There is always a danger when you buy at the bottom of the market, especially when you do so sight unseen!
The Maverick has a brake issue, that wasn’t revealed until long after I’d paid my money and got home. In fact, the problems started when I went and bought some new tyres. Two of the wheelnuts on one rear wheel were missing! I opted to take the spare wheel off the rear door and stash it inside so I could safely make it home. The owner of our local hotel has a Terrano that’s going to be scrapped, so I was able to pinch the nuts. Thanks to the Hafod Hotel! This hotel is also responsible for supplying our wood burning stove. Lovely people. They also have beds and a bar, providing rather more traditional hotel services!
I decided that the poor handbrake needed attention on the Maverick, as it resolutely refused to hold the car on the slope our driveway has as it joins the road. I’m a fully signed up member of the Nissan Owners Club – remember that my Ford is entirely Nissan beyond the badge – and downloaded a useful guide on how to adjust your handbrake. This was delightfully simple to do. You remove the centre console, which is held by four screws (you can leave in situ and get under it, but it’s easier with it out of the way). This enables you to slacken the handbrake cable, so you can easily remove the rear drums. These are self-adjusting (ha!) but the trick is to tweak them up until you can just get the shoes on. All well and good. Pump the footbrake a few times, then check they aren’t binding. While the back end of the truck was safely and securely raised, I decided it’d be fun to put it in gear and really get the rear axle spinning. It’s a good way of checking the brakes work! Sure enough, a slight tug on the handbrake and it stalled. Excellent. the footbrake however did absolutely nothing at all. Hmmm. That’s not right. I repeated my adjustment procedure to make sure I hadn’t got something badly wrong. Nope. Handbrake was working fine and a test drive revealed that it (just about) held it on the steep slope.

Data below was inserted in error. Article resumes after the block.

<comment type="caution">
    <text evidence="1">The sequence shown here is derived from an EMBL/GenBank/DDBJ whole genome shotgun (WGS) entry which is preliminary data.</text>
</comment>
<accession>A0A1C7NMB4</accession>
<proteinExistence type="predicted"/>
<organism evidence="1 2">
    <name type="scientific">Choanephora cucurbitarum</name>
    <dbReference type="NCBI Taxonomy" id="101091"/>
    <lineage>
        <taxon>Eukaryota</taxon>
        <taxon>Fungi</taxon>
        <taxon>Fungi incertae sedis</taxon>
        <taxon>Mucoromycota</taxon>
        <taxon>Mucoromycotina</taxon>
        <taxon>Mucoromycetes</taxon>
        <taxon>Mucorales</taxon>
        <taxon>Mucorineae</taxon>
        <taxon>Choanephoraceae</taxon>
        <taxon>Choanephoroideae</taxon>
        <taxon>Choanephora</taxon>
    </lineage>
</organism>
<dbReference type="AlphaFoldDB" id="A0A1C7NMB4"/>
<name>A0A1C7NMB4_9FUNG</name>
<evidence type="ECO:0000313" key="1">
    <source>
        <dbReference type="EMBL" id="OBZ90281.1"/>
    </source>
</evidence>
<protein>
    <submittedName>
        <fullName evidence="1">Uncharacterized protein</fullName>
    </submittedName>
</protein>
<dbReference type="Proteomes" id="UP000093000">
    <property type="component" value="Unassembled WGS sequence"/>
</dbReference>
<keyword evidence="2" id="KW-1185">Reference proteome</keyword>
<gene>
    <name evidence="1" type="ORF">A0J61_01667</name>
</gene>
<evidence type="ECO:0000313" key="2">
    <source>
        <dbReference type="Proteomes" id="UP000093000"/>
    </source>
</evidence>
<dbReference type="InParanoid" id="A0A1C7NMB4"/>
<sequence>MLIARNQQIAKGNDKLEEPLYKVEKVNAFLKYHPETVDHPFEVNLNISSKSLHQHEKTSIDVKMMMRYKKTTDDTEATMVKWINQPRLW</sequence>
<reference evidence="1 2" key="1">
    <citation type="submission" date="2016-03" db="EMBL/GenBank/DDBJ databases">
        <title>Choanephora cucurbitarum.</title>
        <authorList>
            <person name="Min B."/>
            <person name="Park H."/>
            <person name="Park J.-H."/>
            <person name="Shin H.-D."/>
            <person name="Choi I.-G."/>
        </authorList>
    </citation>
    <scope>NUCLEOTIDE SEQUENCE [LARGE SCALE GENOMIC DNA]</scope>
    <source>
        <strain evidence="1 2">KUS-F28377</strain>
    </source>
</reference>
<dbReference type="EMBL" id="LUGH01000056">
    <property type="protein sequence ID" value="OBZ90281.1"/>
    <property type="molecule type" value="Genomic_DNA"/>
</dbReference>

So it seems the rear brakes are not working at all when operated by the footbrake. This is a dual circuit system (front/rear) so suspicion is focusing on the master cylinder at the moment, though the clearly-very-seized bleed screw on the top of the rear load compensating valve is a cause for concern. The rear pipes have all been removed, but if there’s air trapped here, the brakes will not work.
Investigations are continuing. Incidentally, the new tyres cost £150 fully inclusive, with another £60 (!) spent on the necessary fluids for a service – including 3-litres of Limited Slip Differential oil for the back axle. Another £15 has been spent on other service items – plugs and filters – bringing total expenditure so far up to £725. Still some room for whatever brake parts are necessary within my £800 budget.
I’m not too disheartened at this stage. Without a rolling road, it’s nigh on impossible to check whether the rear brakes are working on a car as the fronts do most of the stopping. When you buy cheap, you always run the risk of there being issues – there almost always are. I’ve spent a lot of time crawling around beneath my new purchase and I’m pleased to note that it is very solid. I may need to buy some anti-corrosion products to make sure it stays that way…